Just what if David Wright and Jason Bay rebound in 2012?

With alterations already under way to reconfigure the fences at Citi Field, the Mets are undergoing a facelift with the hopes that it could jump-start a flailing offense.

At the crux of the fence alterations is what it could mean to both David Wright and Jason Bay. Wright and Bay have seen their home run production arguably corrupted by the intimidating confines of Citi Field. That is one major reason management gave the O.K. to alter the fences for the 2012 season.

Some would argue that if Bay and Wright get back to what they did prior to having to hit at Citi Field than the Mets might just have a decent squad. Maybe those people have a point.

Prior to playing the majority of their games at Citi Field, Wright’s three-year average home run rate was 29.6 home runs a year, whereas Bay’s was 29.3 home runs a year. While both have battled injuries in the last two years, which of course plays a major factor, the two have combined to hit 61 home runs while playing together at Citi Field.

Now, the field dimensions aren’t exclusively to blame for Bay and Wright’s troubles. That would be a naive approach to look at things. A lot of other factors have gone into their respective swoons.

For Wright, it could be the beaning he took to the head from Matt Cain as the reason for his slide. For Bay, a concussion in 2010 and the high demands of playing in the New York market could explain some of his difficulties.

Nevertheless, with the fences under renovation, so might the careers of Bay and Wright.

If they can provide close to 30-home-run power than the Mets may just have enough offense to be taken seriously next year. Next year they’ll likely have Daniel Murphy and Ike Davis back and perhaps a return to form for Angel Pagan makes this team formidable. It could be wishful thinking. Mets’ fans have been burned before on waiting for stars to come back healthy and rejuvenated.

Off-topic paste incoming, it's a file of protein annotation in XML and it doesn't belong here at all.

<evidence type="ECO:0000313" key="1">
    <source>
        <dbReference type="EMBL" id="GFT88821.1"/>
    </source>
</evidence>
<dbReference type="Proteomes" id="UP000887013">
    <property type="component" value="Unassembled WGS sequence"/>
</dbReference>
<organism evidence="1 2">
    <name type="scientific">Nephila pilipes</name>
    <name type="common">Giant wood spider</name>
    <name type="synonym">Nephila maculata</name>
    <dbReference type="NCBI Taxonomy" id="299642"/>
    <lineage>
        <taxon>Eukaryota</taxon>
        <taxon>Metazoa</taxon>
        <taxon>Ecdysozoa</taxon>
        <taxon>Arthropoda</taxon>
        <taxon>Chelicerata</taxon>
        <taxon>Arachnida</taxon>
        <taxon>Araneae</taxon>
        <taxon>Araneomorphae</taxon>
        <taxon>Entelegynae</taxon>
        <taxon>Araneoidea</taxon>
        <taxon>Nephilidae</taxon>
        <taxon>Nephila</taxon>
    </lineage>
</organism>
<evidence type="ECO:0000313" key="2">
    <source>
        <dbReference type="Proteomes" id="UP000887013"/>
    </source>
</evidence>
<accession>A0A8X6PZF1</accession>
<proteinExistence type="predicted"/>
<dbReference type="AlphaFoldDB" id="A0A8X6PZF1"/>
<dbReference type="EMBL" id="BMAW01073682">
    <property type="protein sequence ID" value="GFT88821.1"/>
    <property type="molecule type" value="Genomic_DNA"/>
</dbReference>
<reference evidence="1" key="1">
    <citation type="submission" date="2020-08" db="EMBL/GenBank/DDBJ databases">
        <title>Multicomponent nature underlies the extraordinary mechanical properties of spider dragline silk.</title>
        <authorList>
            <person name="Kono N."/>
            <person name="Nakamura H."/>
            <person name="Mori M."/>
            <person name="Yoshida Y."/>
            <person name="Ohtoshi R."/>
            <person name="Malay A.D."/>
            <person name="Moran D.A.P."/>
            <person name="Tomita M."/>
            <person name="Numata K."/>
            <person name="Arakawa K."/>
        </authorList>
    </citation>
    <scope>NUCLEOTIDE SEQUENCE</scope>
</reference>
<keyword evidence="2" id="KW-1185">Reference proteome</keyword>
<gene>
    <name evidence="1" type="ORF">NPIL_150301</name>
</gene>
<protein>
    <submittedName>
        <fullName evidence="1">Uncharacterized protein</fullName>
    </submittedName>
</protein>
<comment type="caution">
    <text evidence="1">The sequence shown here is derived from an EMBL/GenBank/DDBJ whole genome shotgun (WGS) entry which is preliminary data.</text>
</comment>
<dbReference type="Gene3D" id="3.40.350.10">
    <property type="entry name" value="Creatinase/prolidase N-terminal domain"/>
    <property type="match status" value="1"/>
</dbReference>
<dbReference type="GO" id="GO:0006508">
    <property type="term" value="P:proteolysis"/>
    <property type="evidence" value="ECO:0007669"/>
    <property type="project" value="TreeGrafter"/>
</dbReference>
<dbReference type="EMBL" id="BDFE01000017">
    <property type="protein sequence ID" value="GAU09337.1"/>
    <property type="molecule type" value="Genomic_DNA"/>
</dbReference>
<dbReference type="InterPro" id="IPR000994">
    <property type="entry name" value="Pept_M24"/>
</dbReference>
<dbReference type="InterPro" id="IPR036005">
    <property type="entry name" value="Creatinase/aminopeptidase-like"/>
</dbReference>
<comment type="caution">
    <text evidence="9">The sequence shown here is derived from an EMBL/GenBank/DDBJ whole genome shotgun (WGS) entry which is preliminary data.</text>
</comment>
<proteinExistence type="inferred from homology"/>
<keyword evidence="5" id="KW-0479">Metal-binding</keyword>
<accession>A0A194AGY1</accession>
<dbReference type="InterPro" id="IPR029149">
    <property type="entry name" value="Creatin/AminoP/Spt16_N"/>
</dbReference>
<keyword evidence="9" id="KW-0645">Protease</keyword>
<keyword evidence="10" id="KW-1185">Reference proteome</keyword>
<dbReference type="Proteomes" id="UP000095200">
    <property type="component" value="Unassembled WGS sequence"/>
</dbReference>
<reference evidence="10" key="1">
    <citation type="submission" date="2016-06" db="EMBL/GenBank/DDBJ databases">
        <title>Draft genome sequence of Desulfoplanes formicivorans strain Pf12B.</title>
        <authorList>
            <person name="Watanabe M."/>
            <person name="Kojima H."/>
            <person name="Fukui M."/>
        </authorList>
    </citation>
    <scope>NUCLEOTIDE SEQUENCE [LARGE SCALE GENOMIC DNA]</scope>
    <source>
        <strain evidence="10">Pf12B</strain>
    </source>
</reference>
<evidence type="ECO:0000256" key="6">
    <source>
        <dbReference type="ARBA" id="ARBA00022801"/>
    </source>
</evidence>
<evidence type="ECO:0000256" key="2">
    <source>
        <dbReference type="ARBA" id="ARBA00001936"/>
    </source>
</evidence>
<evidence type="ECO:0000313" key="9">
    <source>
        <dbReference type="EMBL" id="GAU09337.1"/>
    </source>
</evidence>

It’s a lot to hope for, but clearly the effect of hitting in Citi Field has been emotionally draining on Bay and Wright. The dimensions had to psychologically impact both. Why else take such drastic measures that are now being implemented? You could see the frustration on their face when they would wallop the ball only for it to be caught deep or hit high of the walls.

This could be a band aid approach to a much bigger problem, but if the new alterations can resuscitate the careers of Bay and Wright then this could lead to the team being more competitive. In turn, if the team could produce more offense as a result it could lead to more wins and that could mean more tickets sold etc. In this scenario everybody wins.

Sure, that’s an oversimplification of things. But for a team in need of a much needed injection of buzz and enthusiasm, the Mets shouldn’t rule anything out that could help the team in the long run.

If the Mets could also somehow get Jose Reyes to come back on board while getting Bay and Wright going, then suddenly the outlook for the Mets is not so bleak.

It’s a lot to hope for, but at this point the risk is worth the reward here

4 comments for “Just what if David Wright and Jason Bay rebound in 2012?

  1. November 17, 2011 at 11:44 am

    I always thought it funny that the ballpark was tailored to the skills of Carlos Beltran and Jose Reyes, neither of whom played there very much or very long…

  2. Scott
    November 17, 2011 at 1:36 pm

    The Mets offense could surprise next year but if we lose Reyes(likely), I don’t think the
    fans will buy in regardless. We know the SP will not be competitive as is even if Johan comes back and is 80% of what he was.
    With a David Wright trade on the horizon, Citifield will likely remain a depressing place this year. Best hope is that Harvey/Wheeler develop next year in the mInors and Wright can bring a decent hitting prospect. Realistic Met fans realize 2012 is a lost year, if only we had prospects ready to take their lumps next year. I’m willing to be patient and give the brain trust an opportunity to breath some lIfe into this team

  3. Andy Simpsona
    November 19, 2011 at 12:48 am

    We have never had a fast team. What the heck were the Mets thinkng building a big park? You would think we had a team capable of playing Whitey Ball. (Not racial, look it up.

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